Gradient modeling: a new approach to fire modeling and wilderness resource management
Document Type: Journal Article
Author(s): S. R. Kessell
Publication Year: 1976

Cataloging Information

  • computer programs
  • disturbance
  • erosion
  • fire management
  • forest management
  • fuel accumulation
  • fuel moisture
  • land use planning
  • litter
  • logging
  • microclimate
  • moisture
  • Montana
  • multiple resource management
  • national parks
  • photography
  • post fire recovery
  • prairies
  • savannas
  • species diversity
  • stand characteristics
  • statistical analysis
  • succession
  • Thuja plicata
  • topography
  • Tsuga heterophylla
  • tundra
  • wilderness areas
  • wilderness fire management
Record Maintained By:
Record Last Modified: June 1, 2018
FRAMES Record Number: 38422
Tall Timbers Record Number: 13025
TTRS Location Status: In-file
TTRS Call Number: Fire File DDW
TTRS Abstract Status: Okay, Fair use, Reproduced by permission

This bibliographic record was either created or modified by the Tall Timbers Research Station and Land Conservancy and is provided without charge to promote research and education in Fire Ecology. The E.V. Komarek Fire Ecology Database is the intellectual property of the Tall Timbers Research Station and Land Conservancy.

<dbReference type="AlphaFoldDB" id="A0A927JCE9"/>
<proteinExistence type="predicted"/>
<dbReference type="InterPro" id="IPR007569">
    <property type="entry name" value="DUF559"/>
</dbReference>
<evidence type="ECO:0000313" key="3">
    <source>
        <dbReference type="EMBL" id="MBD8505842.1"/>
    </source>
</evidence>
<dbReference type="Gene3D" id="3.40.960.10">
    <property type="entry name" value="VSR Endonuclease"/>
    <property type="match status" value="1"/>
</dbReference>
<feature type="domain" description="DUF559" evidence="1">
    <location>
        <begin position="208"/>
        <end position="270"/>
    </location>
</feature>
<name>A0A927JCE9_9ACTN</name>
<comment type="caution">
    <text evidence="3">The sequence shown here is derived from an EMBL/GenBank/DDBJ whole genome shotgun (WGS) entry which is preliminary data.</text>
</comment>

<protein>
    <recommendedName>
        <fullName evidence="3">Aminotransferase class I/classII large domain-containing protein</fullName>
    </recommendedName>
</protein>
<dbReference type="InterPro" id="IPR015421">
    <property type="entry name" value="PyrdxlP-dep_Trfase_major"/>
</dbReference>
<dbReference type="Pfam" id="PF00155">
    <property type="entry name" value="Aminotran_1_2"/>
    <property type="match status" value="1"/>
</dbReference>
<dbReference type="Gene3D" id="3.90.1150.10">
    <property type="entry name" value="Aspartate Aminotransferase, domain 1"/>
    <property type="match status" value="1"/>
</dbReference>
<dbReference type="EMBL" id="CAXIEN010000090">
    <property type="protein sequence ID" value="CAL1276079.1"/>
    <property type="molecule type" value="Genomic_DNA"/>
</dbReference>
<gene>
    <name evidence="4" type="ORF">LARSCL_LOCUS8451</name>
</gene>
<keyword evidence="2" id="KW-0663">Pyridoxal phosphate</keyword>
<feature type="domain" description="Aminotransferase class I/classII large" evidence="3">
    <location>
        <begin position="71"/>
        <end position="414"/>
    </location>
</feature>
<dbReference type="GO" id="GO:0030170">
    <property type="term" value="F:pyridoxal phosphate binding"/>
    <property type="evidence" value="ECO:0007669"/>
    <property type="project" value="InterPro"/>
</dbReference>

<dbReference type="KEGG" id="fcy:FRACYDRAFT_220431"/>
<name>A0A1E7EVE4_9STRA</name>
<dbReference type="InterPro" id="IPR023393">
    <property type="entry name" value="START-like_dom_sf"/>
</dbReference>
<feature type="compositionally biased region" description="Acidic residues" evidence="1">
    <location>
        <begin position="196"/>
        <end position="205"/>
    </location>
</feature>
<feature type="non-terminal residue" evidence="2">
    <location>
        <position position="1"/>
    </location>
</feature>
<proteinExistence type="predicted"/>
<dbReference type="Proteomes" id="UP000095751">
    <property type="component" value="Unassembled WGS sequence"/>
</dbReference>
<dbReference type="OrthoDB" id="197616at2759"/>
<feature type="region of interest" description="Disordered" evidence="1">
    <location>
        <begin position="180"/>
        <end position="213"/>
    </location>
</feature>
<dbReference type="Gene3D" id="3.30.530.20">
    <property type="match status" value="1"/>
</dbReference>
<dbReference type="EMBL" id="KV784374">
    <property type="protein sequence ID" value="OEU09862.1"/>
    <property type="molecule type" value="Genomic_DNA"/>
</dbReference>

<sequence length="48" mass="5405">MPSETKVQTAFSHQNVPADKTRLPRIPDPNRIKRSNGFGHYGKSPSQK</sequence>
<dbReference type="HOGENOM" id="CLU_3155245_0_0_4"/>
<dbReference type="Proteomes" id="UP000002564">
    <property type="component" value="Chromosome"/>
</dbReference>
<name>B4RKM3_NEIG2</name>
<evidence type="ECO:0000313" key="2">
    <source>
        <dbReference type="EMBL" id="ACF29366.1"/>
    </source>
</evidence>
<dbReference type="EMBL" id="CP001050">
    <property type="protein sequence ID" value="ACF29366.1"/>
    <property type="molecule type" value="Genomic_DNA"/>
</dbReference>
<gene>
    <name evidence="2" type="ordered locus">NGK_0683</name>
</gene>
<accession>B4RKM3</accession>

Managers of wilderness resources must maintain, preserve, and sometimes restore pristine ecosystems while providing for public use and enjoyment of these areas. These managers require a resource information system that can store, retrieve and integrate basic data, synthesize components to solve particular problems, and provide simulations and predictions of natural processes and management actions. Traditional information systems based on land classification and type-mapping do not provide these capabilities. Gradient modeling, a new approach to resource management and forest fire simulation, has been developed to meet these needs in Glacier National Park. The method links four major components (1) a terrstrial site inventory coded from aerial photographs that offers 10-m resolution (2) gradient models of vegetation and fuel that derive quantitative stand compositional data from the parameters stored in the coded inventory, (3) a fuel moisture and microclimate model that extrapolates base-station weather data to remote sites using the parameters stored in the inventory; and (4) fire behavior and fire ecology models that integrate the data from the inventory and models to calculate real-time fire behavior and ecological succession following a fire.

Kessell, S. R. 1976. Gradient modeling: a new approach to fire modeling and wilderness resource management. Environmental Management, v. 1, no. 1, p. 39-48.